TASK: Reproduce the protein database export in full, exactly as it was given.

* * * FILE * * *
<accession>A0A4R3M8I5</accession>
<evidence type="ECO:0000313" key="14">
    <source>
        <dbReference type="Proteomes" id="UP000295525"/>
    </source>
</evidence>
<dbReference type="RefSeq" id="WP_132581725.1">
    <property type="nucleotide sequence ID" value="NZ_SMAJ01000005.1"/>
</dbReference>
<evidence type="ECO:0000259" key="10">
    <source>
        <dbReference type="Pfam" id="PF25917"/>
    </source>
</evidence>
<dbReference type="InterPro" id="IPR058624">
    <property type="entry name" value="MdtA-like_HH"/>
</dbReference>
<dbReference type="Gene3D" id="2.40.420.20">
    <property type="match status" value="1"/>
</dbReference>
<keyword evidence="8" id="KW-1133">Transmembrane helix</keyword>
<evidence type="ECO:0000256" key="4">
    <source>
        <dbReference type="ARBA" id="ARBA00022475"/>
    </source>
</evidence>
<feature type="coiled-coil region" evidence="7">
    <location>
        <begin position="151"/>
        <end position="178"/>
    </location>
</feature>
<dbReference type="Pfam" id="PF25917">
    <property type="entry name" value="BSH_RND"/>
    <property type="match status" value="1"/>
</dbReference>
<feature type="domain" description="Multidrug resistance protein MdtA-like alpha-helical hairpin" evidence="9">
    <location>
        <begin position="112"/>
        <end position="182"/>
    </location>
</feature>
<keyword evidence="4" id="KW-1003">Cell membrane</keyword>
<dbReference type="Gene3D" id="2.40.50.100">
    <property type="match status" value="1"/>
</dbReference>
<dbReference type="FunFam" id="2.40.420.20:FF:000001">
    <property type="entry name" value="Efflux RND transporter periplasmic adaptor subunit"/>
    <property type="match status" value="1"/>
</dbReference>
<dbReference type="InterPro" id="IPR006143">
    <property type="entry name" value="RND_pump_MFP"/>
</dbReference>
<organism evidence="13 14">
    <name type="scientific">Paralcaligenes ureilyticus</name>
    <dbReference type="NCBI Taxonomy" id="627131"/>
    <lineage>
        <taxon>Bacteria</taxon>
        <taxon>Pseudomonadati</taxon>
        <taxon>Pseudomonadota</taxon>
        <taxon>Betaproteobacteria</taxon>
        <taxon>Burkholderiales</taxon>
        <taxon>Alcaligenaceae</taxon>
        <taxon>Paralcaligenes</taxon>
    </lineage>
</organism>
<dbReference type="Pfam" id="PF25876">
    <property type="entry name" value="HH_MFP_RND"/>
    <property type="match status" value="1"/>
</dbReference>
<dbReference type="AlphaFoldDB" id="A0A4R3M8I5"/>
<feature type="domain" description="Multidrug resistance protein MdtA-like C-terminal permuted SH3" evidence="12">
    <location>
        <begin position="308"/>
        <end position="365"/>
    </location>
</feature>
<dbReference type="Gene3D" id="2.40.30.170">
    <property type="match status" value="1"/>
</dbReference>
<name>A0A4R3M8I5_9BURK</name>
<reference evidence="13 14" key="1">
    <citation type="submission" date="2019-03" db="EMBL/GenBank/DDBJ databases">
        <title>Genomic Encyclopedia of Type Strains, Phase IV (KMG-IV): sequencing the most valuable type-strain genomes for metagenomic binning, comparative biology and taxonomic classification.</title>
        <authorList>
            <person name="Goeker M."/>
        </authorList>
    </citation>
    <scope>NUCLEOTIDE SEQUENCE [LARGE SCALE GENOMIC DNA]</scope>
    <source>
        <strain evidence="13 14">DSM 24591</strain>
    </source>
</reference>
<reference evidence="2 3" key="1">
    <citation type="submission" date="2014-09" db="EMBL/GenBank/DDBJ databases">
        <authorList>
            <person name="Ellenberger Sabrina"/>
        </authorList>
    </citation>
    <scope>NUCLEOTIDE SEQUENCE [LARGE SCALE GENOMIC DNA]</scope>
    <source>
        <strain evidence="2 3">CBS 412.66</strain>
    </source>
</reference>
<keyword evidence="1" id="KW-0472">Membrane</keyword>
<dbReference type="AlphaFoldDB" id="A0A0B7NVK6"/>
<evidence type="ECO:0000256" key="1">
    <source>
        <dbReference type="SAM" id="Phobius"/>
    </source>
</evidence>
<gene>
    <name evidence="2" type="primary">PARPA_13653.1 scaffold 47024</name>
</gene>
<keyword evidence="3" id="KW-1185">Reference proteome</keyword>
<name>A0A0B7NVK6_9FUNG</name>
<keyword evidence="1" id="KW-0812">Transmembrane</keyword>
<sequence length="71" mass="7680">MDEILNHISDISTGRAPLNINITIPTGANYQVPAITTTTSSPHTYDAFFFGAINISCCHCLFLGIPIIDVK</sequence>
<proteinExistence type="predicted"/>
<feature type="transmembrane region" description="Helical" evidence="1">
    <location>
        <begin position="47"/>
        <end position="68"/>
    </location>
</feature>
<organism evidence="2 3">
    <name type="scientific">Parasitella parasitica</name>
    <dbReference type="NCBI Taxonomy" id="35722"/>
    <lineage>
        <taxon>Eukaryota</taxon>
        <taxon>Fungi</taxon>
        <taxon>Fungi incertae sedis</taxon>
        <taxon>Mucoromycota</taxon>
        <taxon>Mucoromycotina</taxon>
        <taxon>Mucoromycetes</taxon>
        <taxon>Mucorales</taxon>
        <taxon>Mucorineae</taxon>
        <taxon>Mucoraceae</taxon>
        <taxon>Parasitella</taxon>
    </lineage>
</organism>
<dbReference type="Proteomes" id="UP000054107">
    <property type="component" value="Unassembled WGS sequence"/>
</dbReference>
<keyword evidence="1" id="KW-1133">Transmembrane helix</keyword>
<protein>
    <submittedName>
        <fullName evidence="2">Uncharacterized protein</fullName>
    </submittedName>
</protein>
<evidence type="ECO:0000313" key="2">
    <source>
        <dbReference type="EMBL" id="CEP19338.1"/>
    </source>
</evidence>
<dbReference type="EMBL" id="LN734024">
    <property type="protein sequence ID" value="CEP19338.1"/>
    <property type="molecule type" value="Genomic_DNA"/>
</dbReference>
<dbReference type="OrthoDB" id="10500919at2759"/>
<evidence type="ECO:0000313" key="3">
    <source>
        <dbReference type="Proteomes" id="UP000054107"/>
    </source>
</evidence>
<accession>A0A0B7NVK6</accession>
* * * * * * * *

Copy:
<accession>A0A4R3M8I5</accession>
<evidence type="ECO:0000313" key="14">
    <source>
        <dbReference type="Proteomes" id="UP000295525"/>
    </source>
</evidence>
<dbReference type="RefSeq" id="WP_132581725.1">
    <property type="nucleotide sequence ID" value="NZ_SMAJ01000005.1"/>
</dbReference>
<evidence type="ECO:0000259" key="10">
    <source>
        <dbReference type="Pfam" id="PF25917"/>
    </source>
</evidence>
<dbReference type="InterPro" id="IPR058624">
    <property type="entry name" value="MdtA-like_HH"/>
</dbReference>
<dbReference type="Gene3D" id="2.40.420.20">
    <property type="match status" value="1"/>
</dbReference>
<keyword evidence="8" id="KW-1133">Transmembrane helix</keyword>
<evidence type="ECO:0000256" key="4">
    <source>
        <dbReference type="ARBA" id="ARBA00022475"/>
    </source>
</evidence>
<feature type="coiled-coil region" evidence="7">
    <location>
        <begin position="151"/>
        <end position="178"/>
    </location>
</feature>
<dbReference type="Pfam" id="PF25917">
    <property type="entry name" value="BSH_RND"/>
    <property type="match status" value="1"/>
</dbReference>
<feature type="domain" description="Multidrug resistance protein MdtA-like alpha-helical hairpin" evidence="9">
    <location>
        <begin position="112"/>
        <end position="182"/>
    </location>
</feature>
<keyword evidence="4" id="KW-1003">Cell membrane</keyword>
<dbReference type="Gene3D" id="2.40.50.100">
    <property type="match status" value="1"/>
</dbReference>
<dbReference type="FunFam" id="2.40.420.20:FF:000001">
    <property type="entry name" value="Efflux RND transporter periplasmic adaptor subunit"/>
    <property type="match status" value="1"/>
</dbReference>
<dbReference type="InterPro" id="IPR006143">
    <property type="entry name" value="RND_pump_MFP"/>
</dbReference>
<organism evidence="13 14">
    <name type="scientific">Paralcaligenes ureilyticus</name>
    <dbReference type="NCBI Taxonomy" id="627131"/>
    <lineage>
        <taxon>Bacteria</taxon>
        <taxon>Pseudomonadati</taxon>
        <taxon>Pseudomonadota</taxon>
        <taxon>Betaproteobacteria</taxon>
        <taxon>Burkholderiales</taxon>
        <taxon>Alcaligenaceae</taxon>
        <taxon>Paralcaligenes</taxon>
    </lineage>
</organism>
<dbReference type="Pfam" id="PF25876">
    <property type="entry name" value="HH_MFP_RND"/>
    <property type="match status" value="1"/>
</dbReference>
<dbReference type="AlphaFoldDB" id="A0A4R3M8I5"/>
<feature type="domain" description="Multidrug resistance protein MdtA-like C-terminal permuted SH3" evidence="12">
    <location>
        <begin position="308"/>
        <end position="365"/>
    </location>
</feature>
<dbReference type="Gene3D" id="2.40.30.170">
    <property type="match status" value="1"/>
</dbReference>
<name>A0A4R3M8I5_9BURK</name>
<reference evidence="13 14" key="1">
    <citation type="submission" date="2019-03" db="EMBL/GenBank/DDBJ databases">
        <title>Genomic Encyclopedia of Type Strains, Phase IV (KMG-IV): sequencing the most valuable type-strain genomes for metagenomic binning, comparative biology and taxonomic classification.</title>
        <authorList>
            <person name="Goeker M."/>
        </authorList>
    </citation>
    <scope>NUCLEOTIDE SEQUENCE [LARGE SCALE GENOMIC DNA]</scope>
    <source>
        <strain evidence="13 14">DSM 24591</strain>
    </source>
</reference>
<reference evidence="2 3" key="1">
    <citation type="submission" date="2014-09" db="EMBL/GenBank/DDBJ databases">
        <authorList>
            <person name="Ellenberger Sabrina"/>
        </authorList>
    </citation>
    <scope>NUCLEOTIDE SEQUENCE [LARGE SCALE GENOMIC DNA]</scope>
    <source>
        <strain evidence="2 3">CBS 412.66</strain>
    </source>
</reference>
<keyword evidence="1" id="KW-0472">Membrane</keyword>
<dbReference type="AlphaFoldDB" id="A0A0B7NVK6"/>
<evidence type="ECO:0000256" key="1">
    <source>
        <dbReference type="SAM" id="Phobius"/>
    </source>
</evidence>
<gene>
    <name evidence="2" type="primary">PARPA_13653.1 scaffold 47024</name>
</gene>
<keyword evidence="3" id="KW-1185">Reference proteome</keyword>
<name>A0A0B7NVK6_9FUNG</name>
<keyword evidence="1" id="KW-0812">Transmembrane</keyword>
<sequence length="71" mass="7680">MDEILNHISDISTGRAPLNINITIPTGANYQVPAITTTTSSPHTYDAFFFGAINISCCHCLFLGIPIIDVK</sequence>
<proteinExistence type="predicted"/>
<feature type="transmembrane region" description="Helical" evidence="1">
    <location>
        <begin position="47"/>
        <end position="68"/>
    </location>
</feature>
<organism evidence="2 3">
    <name type="scientific">Parasitella parasitica</name>
    <dbReference type="NCBI Taxonomy" id="35722"/>
    <lineage>
        <taxon>Eukaryota</taxon>
        <taxon>Fungi</taxon>
        <taxon>Fungi incertae sedis</taxon>
        <taxon>Mucoromycota</taxon>
        <taxon>Mucoromycotina</taxon>
        <taxon>Mucoromycetes</taxon>
        <taxon>Mucorales</taxon>
        <taxon>Mucorineae</taxon>
        <taxon>Mucoraceae</taxon>
        <taxon>Parasitella</taxon>
    </lineage>
</organism>
<dbReference type="Proteomes" id="UP000054107">
    <property type="component" value="Unassembled WGS sequence"/>
</dbReference>
<keyword evidence="1" id="KW-1133">Transmembrane helix</keyword>
<protein>
    <submittedName>
        <fullName evidence="2">Uncharacterized protein</fullName>
    </submittedName>
</protein>
<evidence type="ECO:0000313" key="2">
    <source>
        <dbReference type="EMBL" id="CEP19338.1"/>
    </source>
</evidence>
<dbReference type="EMBL" id="LN734024">
    <property type="protein sequence ID" value="CEP19338.1"/>
    <property type="molecule type" value="Genomic_DNA"/>
</dbReference>
<dbReference type="OrthoDB" id="10500919at2759"/>
<evidence type="ECO:0000313" key="3">
    <source>
        <dbReference type="Proteomes" id="UP000054107"/>
    </source>
</evidence>
<accession>A0A0B7NVK6</accession>